Like the Origin of the Universe and the 105-year long losing streak suffered by the Chicago Cubs baseball team, the cheapness of Apple shares is one of those mysteries that baffle investors. Sure, you?d expect some natural profit taking after the meteoric 15 year run in the shares, from $4 to $707. But 46% is a lot, and many would say too much.

The company earns an eye popping net profits of $3.5 million per business hour (click here for the most recent quarterly announcement). Some one-third of it capitalization, or $150 billion, sits in cash in European bank accounts. That works out to $165 of the current $490 share price. This brings the ex cash trailing price earnings multiple down to a subterranean 11.8 times, or a 25% discount to the 16X market multiple. The dividend yield of 2.5% still exceeds that of the ten year Treasury bond. This is absurdly cheap.

Anyone who makes their living looking at the numbers has been loading up on the stock for the past eight months. Even permabear and short seller, Jim Chanos, has been buying on the theory that both Apple and competitor Samsumg together have been demolishing the Wintel architecture.

I think there is something important going on here. Apple is bringing out the next generation iPad in two weeks. Product refreshes for the iMac, Macbook, and Airbook in coming months are already well known. Every time an announcement of an announcement is made, the stock spikes $10.

But the 800-pound gorilla in Apples earnings stream is the iPhone, which accounts for more than 70% of its profits. The wildly successful 5s and 5c launches will take total smart phone sales from around 36 million in Q3 to at least 56 million units in Q4. The analyst community is nowhere near these numbers, so they are substantially underestimating the profitability of the company.

Apple has already cracked the China market for cash buyers with the latest upgrade of its wireless operating system. The whale here is a deal with China Mobile (CHL) with its 740 million customers, which has been to subject to on again and off again negations for years. Still, Apple has already told its manufacturers to add China Mobile to its approved carrier list.

I think the stock is beginning to discount pending the launch of the iPhone 6, which is still a distant 11 months away. That will take the company another generation ahead, with an expansive six-inch screen and a blazing fast A8 processor, leaving competitors in the dust. The business is so big that my favorite airline, Virgin America, has initiated nonstop service from San Francisco to Austin. I?m told the plane is always full.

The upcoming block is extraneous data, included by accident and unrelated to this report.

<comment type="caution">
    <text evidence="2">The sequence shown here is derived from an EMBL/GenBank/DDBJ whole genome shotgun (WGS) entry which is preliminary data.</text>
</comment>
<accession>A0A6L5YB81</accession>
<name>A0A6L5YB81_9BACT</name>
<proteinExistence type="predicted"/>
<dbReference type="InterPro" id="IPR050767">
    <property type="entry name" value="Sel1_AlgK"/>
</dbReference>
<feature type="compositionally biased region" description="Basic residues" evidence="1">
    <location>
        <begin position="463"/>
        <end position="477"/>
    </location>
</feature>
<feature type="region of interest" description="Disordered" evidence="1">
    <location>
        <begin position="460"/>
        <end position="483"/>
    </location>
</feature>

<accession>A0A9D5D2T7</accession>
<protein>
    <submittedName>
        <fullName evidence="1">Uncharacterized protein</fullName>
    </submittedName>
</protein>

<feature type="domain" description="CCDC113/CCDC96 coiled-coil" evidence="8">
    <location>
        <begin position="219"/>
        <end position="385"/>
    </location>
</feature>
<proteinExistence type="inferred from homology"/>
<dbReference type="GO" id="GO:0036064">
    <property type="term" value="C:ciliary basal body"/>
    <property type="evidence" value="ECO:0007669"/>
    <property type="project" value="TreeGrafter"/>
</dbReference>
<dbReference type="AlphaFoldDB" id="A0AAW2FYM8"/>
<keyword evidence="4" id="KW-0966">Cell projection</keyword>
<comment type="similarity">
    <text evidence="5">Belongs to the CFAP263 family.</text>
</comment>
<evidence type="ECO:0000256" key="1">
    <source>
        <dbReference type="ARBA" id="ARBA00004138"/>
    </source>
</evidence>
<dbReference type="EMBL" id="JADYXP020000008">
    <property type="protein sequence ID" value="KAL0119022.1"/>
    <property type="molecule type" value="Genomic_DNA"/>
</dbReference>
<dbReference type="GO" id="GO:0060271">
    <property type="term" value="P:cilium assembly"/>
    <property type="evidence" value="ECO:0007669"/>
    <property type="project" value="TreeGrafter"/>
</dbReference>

All of this leads me to believe that Apple will be a major mover in 2014. The chip shot is $600, and we get a real head of steam into the iPhone 6 rollout, we could match the old high at $707. You can buy the stock here with some conform. If you are hyper aggressive, try playing the weekly call options on the next breakout. The more cautious can settle for the Technology Select Sector SPDR ETF (XLK), or the ProShares Ultra Technology 2X leveraged ETF (ROM). Apple has major weightings in both of these ETF?s.

AAPL 10-10-13

XLK 10-10-13

ROM 10-10-13

GibraltarSo Where is the Power Button On This Thing?

Say Goodbye to the Washington Discount

If it hasn?t happened by today, then it is no more than a week away. The deep discount suffered by American stocks is about to go away. Thanks to the manufactured uncertainty emanating from the nation?s capital created by the government shutdown, stocks have been selling at a 10% or more discount to where they should be.

As things stand, the shutdown is chopping about 1/8% a week from America?s GDP growth. If it runs for another week, it will add up to a 0.25%. What economists haven?t considered in these figures is the additional 0.25% loss that will come from a restart of the government. People are so afraid of the shocking cessation of many government services that they are cleaning out ATM?s, forcing the banks to maintain higher than normal cash levels.

The 2013 Federal budget provides for $3.8 trillion in government spending out of a $16.5 trillion GDP, some 23%. I tried to get more precise figures by clicking the link for the Department of Commerce Bureau of Economic Analysis website (http://www.bea.gov/index.htm ), and was greeted by the closest thing you can imagine for a middle fingered salute. You just don?t snap your fingers and expect a quarter of the economy to sprint out of the blocks.

There is another cost to consider. All government statistics have been rendered meaningless for the rest of the year. Even if the government restarts tomorrow, aberrations in the data will plague us well into next year, making economic forecasts more difficult and less meaningful than usual. This is when the moving averages for data series will really earn their pay.

My political theory for the past three years has been that the Tea Party wing of the Republican Party will act unimaginably stupid, dragging governance to new lows, wreaking the maximum amount of damage possible. They feel that if they can?t own the government, they must break it.

Gerrymandering means they can?t be dislodged by elections. These people are being cheered by supporters for their appalling behavior back home in the heartland of America. This will ultimately lead to the destruction of the Republican Party, and is why President Obama is quite happy to sit on his hands and do nothing. Why interfere when your opponent is committing suicide?

So far I have been right on the money. An accurate political read has been a major element in delivering my 100% gain since the end of 2010, no matter how unpopular it may be.

This analysis has the government shutdown lasting until October 17, little more than a week from today, and vastly longer than expected. That?s the day the government shutdown rolls into the debt ceiling crisis. With far more cataclysmic consequences at stake, this crisis has a greater likelihood of getting solved.

This is all spectacular news for investors, who have recently been boning up on their history. The 17 government shutdowns since 1975 have averaged six days. After each one, stock rose by an average 7.8% in the following six months, and by 13.2% over the following year. We could be in for similar returns in this round. ?It looks like its going to be off to the races once again, and my yearend target of 1,780 for the (SPY) is looking good.